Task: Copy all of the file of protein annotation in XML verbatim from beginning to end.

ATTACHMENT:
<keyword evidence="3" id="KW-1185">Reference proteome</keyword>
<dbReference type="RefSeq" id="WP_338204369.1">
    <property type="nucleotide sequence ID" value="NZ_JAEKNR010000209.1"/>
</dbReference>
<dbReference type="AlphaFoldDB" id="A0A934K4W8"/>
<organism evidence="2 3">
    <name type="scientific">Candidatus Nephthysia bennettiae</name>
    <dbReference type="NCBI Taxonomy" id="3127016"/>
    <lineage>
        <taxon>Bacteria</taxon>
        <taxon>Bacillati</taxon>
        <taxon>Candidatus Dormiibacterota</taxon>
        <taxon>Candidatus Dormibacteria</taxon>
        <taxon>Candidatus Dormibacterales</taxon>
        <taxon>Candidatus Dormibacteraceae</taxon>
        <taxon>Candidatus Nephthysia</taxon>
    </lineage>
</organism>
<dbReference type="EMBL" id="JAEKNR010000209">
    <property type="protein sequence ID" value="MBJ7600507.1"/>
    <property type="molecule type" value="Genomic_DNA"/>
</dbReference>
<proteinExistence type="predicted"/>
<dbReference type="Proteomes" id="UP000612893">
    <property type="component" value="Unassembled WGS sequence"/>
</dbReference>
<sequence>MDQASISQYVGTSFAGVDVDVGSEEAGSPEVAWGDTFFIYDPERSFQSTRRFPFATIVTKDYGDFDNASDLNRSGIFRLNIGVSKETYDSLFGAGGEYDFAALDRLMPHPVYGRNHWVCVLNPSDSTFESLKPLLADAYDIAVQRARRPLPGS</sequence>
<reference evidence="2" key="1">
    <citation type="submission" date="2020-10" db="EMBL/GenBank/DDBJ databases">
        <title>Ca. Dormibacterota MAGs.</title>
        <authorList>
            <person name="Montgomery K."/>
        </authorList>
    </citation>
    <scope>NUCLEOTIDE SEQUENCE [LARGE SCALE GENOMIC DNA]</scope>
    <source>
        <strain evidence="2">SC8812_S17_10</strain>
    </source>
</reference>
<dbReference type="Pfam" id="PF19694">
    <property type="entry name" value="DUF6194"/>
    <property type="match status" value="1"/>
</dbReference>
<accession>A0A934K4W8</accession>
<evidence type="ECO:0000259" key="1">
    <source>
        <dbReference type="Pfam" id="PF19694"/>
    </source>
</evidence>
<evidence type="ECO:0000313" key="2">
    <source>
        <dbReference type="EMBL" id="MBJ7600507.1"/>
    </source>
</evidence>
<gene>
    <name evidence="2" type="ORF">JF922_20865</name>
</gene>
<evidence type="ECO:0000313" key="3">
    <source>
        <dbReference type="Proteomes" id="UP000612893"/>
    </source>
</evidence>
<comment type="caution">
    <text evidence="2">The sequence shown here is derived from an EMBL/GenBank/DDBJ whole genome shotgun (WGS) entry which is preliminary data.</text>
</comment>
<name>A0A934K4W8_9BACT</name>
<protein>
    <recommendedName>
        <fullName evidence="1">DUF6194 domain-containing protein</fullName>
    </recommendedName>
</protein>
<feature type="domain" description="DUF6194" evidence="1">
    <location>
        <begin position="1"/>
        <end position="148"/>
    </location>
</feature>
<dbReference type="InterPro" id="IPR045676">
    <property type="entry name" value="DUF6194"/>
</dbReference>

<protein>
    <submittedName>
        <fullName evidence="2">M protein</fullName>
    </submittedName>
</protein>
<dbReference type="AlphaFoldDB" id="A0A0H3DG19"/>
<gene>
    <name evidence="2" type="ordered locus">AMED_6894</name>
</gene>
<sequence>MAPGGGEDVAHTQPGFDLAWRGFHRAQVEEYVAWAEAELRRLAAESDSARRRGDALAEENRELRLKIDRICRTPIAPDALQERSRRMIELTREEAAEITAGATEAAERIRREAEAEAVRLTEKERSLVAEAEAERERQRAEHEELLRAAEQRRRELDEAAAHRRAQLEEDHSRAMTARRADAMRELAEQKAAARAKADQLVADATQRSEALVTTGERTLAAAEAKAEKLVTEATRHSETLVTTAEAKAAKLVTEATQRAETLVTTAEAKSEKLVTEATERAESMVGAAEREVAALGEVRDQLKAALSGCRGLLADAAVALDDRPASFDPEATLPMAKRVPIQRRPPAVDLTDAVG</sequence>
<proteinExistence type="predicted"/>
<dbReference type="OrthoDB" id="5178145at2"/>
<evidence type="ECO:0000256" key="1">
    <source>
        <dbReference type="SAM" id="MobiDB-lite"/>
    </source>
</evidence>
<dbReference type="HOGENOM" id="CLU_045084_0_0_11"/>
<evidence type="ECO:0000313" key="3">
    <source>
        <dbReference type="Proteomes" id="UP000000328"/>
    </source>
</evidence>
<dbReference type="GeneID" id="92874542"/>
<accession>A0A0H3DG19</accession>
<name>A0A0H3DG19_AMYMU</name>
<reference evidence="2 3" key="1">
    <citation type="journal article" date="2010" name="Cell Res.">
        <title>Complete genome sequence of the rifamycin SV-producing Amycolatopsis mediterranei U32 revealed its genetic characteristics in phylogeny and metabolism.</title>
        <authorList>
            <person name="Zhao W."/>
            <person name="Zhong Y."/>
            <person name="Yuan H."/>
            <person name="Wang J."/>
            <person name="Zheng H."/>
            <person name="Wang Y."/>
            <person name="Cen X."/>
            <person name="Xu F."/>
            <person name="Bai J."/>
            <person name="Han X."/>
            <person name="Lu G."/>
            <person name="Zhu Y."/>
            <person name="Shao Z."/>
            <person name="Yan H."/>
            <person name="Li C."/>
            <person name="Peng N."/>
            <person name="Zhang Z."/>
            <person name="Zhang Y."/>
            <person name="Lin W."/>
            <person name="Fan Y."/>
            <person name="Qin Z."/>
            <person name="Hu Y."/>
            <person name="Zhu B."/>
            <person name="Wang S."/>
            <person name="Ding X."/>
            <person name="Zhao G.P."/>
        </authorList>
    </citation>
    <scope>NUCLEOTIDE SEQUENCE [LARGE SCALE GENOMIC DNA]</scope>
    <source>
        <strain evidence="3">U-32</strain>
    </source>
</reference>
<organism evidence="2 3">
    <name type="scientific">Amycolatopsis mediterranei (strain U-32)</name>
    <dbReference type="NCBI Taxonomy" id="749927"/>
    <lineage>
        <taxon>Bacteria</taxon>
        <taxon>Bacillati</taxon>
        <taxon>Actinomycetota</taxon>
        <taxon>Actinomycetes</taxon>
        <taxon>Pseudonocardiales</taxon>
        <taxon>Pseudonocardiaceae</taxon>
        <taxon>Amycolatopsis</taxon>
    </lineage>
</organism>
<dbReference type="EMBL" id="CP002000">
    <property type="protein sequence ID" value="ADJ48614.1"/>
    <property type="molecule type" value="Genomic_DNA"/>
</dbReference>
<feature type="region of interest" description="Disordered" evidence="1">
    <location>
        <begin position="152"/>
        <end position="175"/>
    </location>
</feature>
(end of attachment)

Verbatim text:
<keyword evidence="3" id="KW-1185">Reference proteome</keyword>
<dbReference type="RefSeq" id="WP_338204369.1">
    <property type="nucleotide sequence ID" value="NZ_JAEKNR010000209.1"/>
</dbReference>
<dbReference type="AlphaFoldDB" id="A0A934K4W8"/>
<organism evidence="2 3">
    <name type="scientific">Candidatus Nephthysia bennettiae</name>
    <dbReference type="NCBI Taxonomy" id="3127016"/>
    <lineage>
        <taxon>Bacteria</taxon>
        <taxon>Bacillati</taxon>
        <taxon>Candidatus Dormiibacterota</taxon>
        <taxon>Candidatus Dormibacteria</taxon>
        <taxon>Candidatus Dormibacterales</taxon>
        <taxon>Candidatus Dormibacteraceae</taxon>
        <taxon>Candidatus Nephthysia</taxon>
    </lineage>
</organism>
<dbReference type="EMBL" id="JAEKNR010000209">
    <property type="protein sequence ID" value="MBJ7600507.1"/>
    <property type="molecule type" value="Genomic_DNA"/>
</dbReference>
<proteinExistence type="predicted"/>
<dbReference type="Proteomes" id="UP000612893">
    <property type="component" value="Unassembled WGS sequence"/>
</dbReference>
<sequence>MDQASISQYVGTSFAGVDVDVGSEEAGSPEVAWGDTFFIYDPERSFQSTRRFPFATIVTKDYGDFDNASDLNRSGIFRLNIGVSKETYDSLFGAGGEYDFAALDRLMPHPVYGRNHWVCVLNPSDSTFESLKPLLADAYDIAVQRARRPLPGS</sequence>
<reference evidence="2" key="1">
    <citation type="submission" date="2020-10" db="EMBL/GenBank/DDBJ databases">
        <title>Ca. Dormibacterota MAGs.</title>
        <authorList>
            <person name="Montgomery K."/>
        </authorList>
    </citation>
    <scope>NUCLEOTIDE SEQUENCE [LARGE SCALE GENOMIC DNA]</scope>
    <source>
        <strain evidence="2">SC8812_S17_10</strain>
    </source>
</reference>
<dbReference type="Pfam" id="PF19694">
    <property type="entry name" value="DUF6194"/>
    <property type="match status" value="1"/>
</dbReference>
<accession>A0A934K4W8</accession>
<evidence type="ECO:0000259" key="1">
    <source>
        <dbReference type="Pfam" id="PF19694"/>
    </source>
</evidence>
<evidence type="ECO:0000313" key="2">
    <source>
        <dbReference type="EMBL" id="MBJ7600507.1"/>
    </source>
</evidence>
<gene>
    <name evidence="2" type="ORF">JF922_20865</name>
</gene>
<evidence type="ECO:0000313" key="3">
    <source>
        <dbReference type="Proteomes" id="UP000612893"/>
    </source>
</evidence>
<comment type="caution">
    <text evidence="2">The sequence shown here is derived from an EMBL/GenBank/DDBJ whole genome shotgun (WGS) entry which is preliminary data.</text>
</comment>
<name>A0A934K4W8_9BACT</name>
<protein>
    <recommendedName>
        <fullName evidence="1">DUF6194 domain-containing protein</fullName>
    </recommendedName>
</protein>
<feature type="domain" description="DUF6194" evidence="1">
    <location>
        <begin position="1"/>
        <end position="148"/>
    </location>
</feature>
<dbReference type="InterPro" id="IPR045676">
    <property type="entry name" value="DUF6194"/>
</dbReference>

<protein>
    <submittedName>
        <fullName evidence="2">M protein</fullName>
    </submittedName>
</protein>
<dbReference type="AlphaFoldDB" id="A0A0H3DG19"/>
<gene>
    <name evidence="2" type="ordered locus">AMED_6894</name>
</gene>
<sequence>MAPGGGEDVAHTQPGFDLAWRGFHRAQVEEYVAWAEAELRRLAAESDSARRRGDALAEENRELRLKIDRICRTPIAPDALQERSRRMIELTREEAAEITAGATEAAERIRREAEAEAVRLTEKERSLVAEAEAERERQRAEHEELLRAAEQRRRELDEAAAHRRAQLEEDHSRAMTARRADAMRELAEQKAAARAKADQLVADATQRSEALVTTGERTLAAAEAKAEKLVTEATRHSETLVTTAEAKAAKLVTEATQRAETLVTTAEAKSEKLVTEATERAESMVGAAEREVAALGEVRDQLKAALSGCRGLLADAAVALDDRPASFDPEATLPMAKRVPIQRRPPAVDLTDAVG</sequence>
<proteinExistence type="predicted"/>
<dbReference type="OrthoDB" id="5178145at2"/>
<evidence type="ECO:0000256" key="1">
    <source>
        <dbReference type="SAM" id="MobiDB-lite"/>
    </source>
</evidence>
<dbReference type="HOGENOM" id="CLU_045084_0_0_11"/>
<evidence type="ECO:0000313" key="3">
    <source>
        <dbReference type="Proteomes" id="UP000000328"/>
    </source>
</evidence>
<dbReference type="GeneID" id="92874542"/>
<accession>A0A0H3DG19</accession>
<name>A0A0H3DG19_AMYMU</name>
<reference evidence="2 3" key="1">
    <citation type="journal article" date="2010" name="Cell Res.">
        <title>Complete genome sequence of the rifamycin SV-producing Amycolatopsis mediterranei U32 revealed its genetic characteristics in phylogeny and metabolism.</title>
        <authorList>
            <person name="Zhao W."/>
            <person name="Zhong Y."/>
            <person name="Yuan H."/>
            <person name="Wang J."/>
            <person name="Zheng H."/>
            <person name="Wang Y."/>
            <person name="Cen X."/>
            <person name="Xu F."/>
            <person name="Bai J."/>
            <person name="Han X."/>
            <person name="Lu G."/>
            <person name="Zhu Y."/>
            <person name="Shao Z."/>
            <person name="Yan H."/>
            <person name="Li C."/>
            <person name="Peng N."/>
            <person name="Zhang Z."/>
            <person name="Zhang Y."/>
            <person name="Lin W."/>
            <person name="Fan Y."/>
            <person name="Qin Z."/>
            <person name="Hu Y."/>
            <person name="Zhu B."/>
            <person name="Wang S."/>
            <person name="Ding X."/>
            <person name="Zhao G.P."/>
        </authorList>
    </citation>
    <scope>NUCLEOTIDE SEQUENCE [LARGE SCALE GENOMIC DNA]</scope>
    <source>
        <strain evidence="3">U-32</strain>
    </source>
</reference>
<organism evidence="2 3">
    <name type="scientific">Amycolatopsis mediterranei (strain U-32)</name>
    <dbReference type="NCBI Taxonomy" id="749927"/>
    <lineage>
        <taxon>Bacteria</taxon>
        <taxon>Bacillati</taxon>
        <taxon>Actinomycetota</taxon>
        <taxon>Actinomycetes</taxon>
        <taxon>Pseudonocardiales</taxon>
        <taxon>Pseudonocardiaceae</taxon>
        <taxon>Amycolatopsis</taxon>
    </lineage>
</organism>
<dbReference type="EMBL" id="CP002000">
    <property type="protein sequence ID" value="ADJ48614.1"/>
    <property type="molecule type" value="Genomic_DNA"/>
</dbReference>
<feature type="region of interest" description="Disordered" evidence="1">
    <location>
        <begin position="152"/>
        <end position="175"/>
    </location>
</feature>